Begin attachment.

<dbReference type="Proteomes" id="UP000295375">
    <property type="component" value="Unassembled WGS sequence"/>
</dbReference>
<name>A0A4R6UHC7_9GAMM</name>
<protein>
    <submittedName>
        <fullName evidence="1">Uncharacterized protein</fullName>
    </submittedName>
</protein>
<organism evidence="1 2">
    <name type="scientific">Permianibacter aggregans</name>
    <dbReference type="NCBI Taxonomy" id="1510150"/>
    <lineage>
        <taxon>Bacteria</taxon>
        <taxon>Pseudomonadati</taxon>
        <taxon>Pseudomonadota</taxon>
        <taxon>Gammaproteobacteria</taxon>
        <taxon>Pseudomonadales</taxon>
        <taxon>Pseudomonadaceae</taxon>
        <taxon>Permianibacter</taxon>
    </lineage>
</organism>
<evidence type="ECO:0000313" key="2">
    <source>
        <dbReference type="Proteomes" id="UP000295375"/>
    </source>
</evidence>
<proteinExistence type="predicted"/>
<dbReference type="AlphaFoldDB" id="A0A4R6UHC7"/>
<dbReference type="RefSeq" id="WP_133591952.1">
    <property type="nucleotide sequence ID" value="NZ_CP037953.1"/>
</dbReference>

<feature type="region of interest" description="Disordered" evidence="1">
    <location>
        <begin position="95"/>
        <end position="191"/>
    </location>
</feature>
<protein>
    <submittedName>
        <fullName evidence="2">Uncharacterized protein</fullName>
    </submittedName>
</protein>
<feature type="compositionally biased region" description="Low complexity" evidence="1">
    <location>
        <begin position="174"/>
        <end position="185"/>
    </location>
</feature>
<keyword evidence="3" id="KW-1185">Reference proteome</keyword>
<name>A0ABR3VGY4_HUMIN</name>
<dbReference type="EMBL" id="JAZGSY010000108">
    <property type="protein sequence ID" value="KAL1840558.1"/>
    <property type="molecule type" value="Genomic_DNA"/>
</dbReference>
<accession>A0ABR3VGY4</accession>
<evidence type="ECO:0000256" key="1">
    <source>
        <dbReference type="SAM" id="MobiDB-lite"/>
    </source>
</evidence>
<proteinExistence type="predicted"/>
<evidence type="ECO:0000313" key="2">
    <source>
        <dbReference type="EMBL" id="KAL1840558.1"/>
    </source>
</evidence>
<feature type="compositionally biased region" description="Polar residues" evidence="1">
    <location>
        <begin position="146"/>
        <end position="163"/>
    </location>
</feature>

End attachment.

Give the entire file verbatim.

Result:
<dbReference type="Proteomes" id="UP000295375">
    <property type="component" value="Unassembled WGS sequence"/>
</dbReference>
<name>A0A4R6UHC7_9GAMM</name>
<protein>
    <submittedName>
        <fullName evidence="1">Uncharacterized protein</fullName>
    </submittedName>
</protein>
<organism evidence="1 2">
    <name type="scientific">Permianibacter aggregans</name>
    <dbReference type="NCBI Taxonomy" id="1510150"/>
    <lineage>
        <taxon>Bacteria</taxon>
        <taxon>Pseudomonadati</taxon>
        <taxon>Pseudomonadota</taxon>
        <taxon>Gammaproteobacteria</taxon>
        <taxon>Pseudomonadales</taxon>
        <taxon>Pseudomonadaceae</taxon>
        <taxon>Permianibacter</taxon>
    </lineage>
</organism>
<evidence type="ECO:0000313" key="2">
    <source>
        <dbReference type="Proteomes" id="UP000295375"/>
    </source>
</evidence>
<proteinExistence type="predicted"/>
<dbReference type="AlphaFoldDB" id="A0A4R6UHC7"/>
<dbReference type="RefSeq" id="WP_133591952.1">
    <property type="nucleotide sequence ID" value="NZ_CP037953.1"/>
</dbReference>

<feature type="region of interest" description="Disordered" evidence="1">
    <location>
        <begin position="95"/>
        <end position="191"/>
    </location>
</feature>
<protein>
    <submittedName>
        <fullName evidence="2">Uncharacterized protein</fullName>
    </submittedName>
</protein>
<feature type="compositionally biased region" description="Low complexity" evidence="1">
    <location>
        <begin position="174"/>
        <end position="185"/>
    </location>
</feature>
<keyword evidence="3" id="KW-1185">Reference proteome</keyword>
<name>A0ABR3VGY4_HUMIN</name>
<dbReference type="EMBL" id="JAZGSY010000108">
    <property type="protein sequence ID" value="KAL1840558.1"/>
    <property type="molecule type" value="Genomic_DNA"/>
</dbReference>
<accession>A0ABR3VGY4</accession>
<evidence type="ECO:0000256" key="1">
    <source>
        <dbReference type="SAM" id="MobiDB-lite"/>
    </source>
</evidence>
<proteinExistence type="predicted"/>
<evidence type="ECO:0000313" key="2">
    <source>
        <dbReference type="EMBL" id="KAL1840558.1"/>
    </source>
</evidence>
<feature type="compositionally biased region" description="Polar residues" evidence="1">
    <location>
        <begin position="146"/>
        <end position="163"/>
    </location>
</feature>